Thursday, February 20, 2014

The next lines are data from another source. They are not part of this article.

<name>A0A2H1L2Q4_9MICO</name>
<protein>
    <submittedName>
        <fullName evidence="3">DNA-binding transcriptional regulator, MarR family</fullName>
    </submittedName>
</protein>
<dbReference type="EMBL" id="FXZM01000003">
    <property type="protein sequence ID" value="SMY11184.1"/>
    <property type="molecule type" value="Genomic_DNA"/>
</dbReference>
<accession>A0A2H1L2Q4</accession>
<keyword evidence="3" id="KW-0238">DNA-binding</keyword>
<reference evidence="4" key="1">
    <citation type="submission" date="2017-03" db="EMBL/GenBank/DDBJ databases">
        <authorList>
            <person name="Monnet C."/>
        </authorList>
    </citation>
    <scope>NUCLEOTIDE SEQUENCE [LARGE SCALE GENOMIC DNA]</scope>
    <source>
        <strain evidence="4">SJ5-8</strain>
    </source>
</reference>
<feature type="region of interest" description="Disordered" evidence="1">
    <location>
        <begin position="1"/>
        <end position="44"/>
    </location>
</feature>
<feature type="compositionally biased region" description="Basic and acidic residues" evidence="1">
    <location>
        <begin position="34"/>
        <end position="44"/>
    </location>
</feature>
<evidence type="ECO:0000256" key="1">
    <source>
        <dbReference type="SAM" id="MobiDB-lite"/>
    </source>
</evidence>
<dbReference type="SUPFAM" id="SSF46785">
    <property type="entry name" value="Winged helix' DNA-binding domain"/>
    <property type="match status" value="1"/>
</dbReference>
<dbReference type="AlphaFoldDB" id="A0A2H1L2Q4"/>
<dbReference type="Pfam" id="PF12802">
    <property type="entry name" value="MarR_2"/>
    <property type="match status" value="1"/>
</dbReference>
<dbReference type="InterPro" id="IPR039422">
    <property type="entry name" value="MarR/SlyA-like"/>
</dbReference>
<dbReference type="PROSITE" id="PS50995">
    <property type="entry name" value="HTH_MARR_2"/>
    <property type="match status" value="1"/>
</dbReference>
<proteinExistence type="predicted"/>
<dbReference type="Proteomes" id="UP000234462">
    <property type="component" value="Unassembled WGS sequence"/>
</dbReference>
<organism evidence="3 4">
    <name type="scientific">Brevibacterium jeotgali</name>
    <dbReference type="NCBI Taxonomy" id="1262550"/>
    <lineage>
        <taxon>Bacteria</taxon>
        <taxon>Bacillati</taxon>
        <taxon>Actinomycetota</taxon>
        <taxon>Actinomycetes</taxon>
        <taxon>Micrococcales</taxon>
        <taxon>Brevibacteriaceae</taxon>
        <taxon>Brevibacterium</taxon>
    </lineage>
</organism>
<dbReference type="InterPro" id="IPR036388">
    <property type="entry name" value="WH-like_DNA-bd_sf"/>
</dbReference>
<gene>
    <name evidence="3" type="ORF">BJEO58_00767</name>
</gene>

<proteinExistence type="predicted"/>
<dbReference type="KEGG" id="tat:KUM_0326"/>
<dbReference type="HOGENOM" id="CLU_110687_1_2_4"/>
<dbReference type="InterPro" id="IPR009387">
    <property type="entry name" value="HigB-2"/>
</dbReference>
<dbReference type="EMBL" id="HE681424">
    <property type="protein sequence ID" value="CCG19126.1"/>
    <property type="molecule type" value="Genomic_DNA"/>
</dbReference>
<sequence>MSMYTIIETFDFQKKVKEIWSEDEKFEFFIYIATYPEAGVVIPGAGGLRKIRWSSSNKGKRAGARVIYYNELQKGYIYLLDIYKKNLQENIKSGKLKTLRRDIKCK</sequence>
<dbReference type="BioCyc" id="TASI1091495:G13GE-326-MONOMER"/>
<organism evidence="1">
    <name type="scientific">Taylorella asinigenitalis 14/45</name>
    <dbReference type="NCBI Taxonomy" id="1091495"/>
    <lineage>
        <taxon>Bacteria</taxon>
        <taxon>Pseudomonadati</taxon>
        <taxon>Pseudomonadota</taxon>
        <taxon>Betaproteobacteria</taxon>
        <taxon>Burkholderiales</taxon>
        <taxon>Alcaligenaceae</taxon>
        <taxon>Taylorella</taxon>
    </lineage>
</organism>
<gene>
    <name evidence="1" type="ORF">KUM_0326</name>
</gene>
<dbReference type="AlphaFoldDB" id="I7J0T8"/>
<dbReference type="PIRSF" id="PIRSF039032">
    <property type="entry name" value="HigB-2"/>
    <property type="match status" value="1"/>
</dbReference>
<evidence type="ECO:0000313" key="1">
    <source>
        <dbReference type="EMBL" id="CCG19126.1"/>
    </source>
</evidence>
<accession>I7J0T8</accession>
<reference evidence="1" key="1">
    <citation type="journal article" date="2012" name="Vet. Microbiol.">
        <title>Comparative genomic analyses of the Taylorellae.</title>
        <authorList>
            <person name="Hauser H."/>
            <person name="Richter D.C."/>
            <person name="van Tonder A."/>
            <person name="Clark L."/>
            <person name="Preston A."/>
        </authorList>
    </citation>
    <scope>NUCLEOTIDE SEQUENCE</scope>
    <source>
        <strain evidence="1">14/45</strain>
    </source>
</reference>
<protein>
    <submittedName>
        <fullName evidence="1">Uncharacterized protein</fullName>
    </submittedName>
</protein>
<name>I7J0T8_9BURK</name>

"For if a man be placed flat on his back, with his hands and feet extended, and a pair of compasses centered at his navel, the fingers and toes of his two hands and feet will touch the circumference of a circle described therefrom. And just as the human body yields a circular outline, so too a square figure may be found from it," wrote 1st c. B.C.E. Roman architect Vitruvius. When Leonardo da Vinci put this idea to paper during the Renaissance, his now famous image of the perfect proportionality of the human body (ABOVE) became known as Vitruvian Man. Symbolically, Vitruvian Man was intended to represent a microcosm of the universe, depicting the human form as the bridge between the terrestrial and the celestial. But it turns out that this "perfect" person is not so perfect after all. Based on the bulge just above the left side of his groin, Hutan Ashrafian, a lecturer of surgery at Imperial College London, has diagnosed Vitruvian Man with an inguinal hernia. Two American doctors concur: Jeffrey Young, director at the University of Virginia’s Trauma Center, and Michael Rosen, director of the Comprehensive Hernia Center at University Hospitals Case Medical Center in Ohio, who comments, If it isn’t a hernia then I really have no idea what it would be.”

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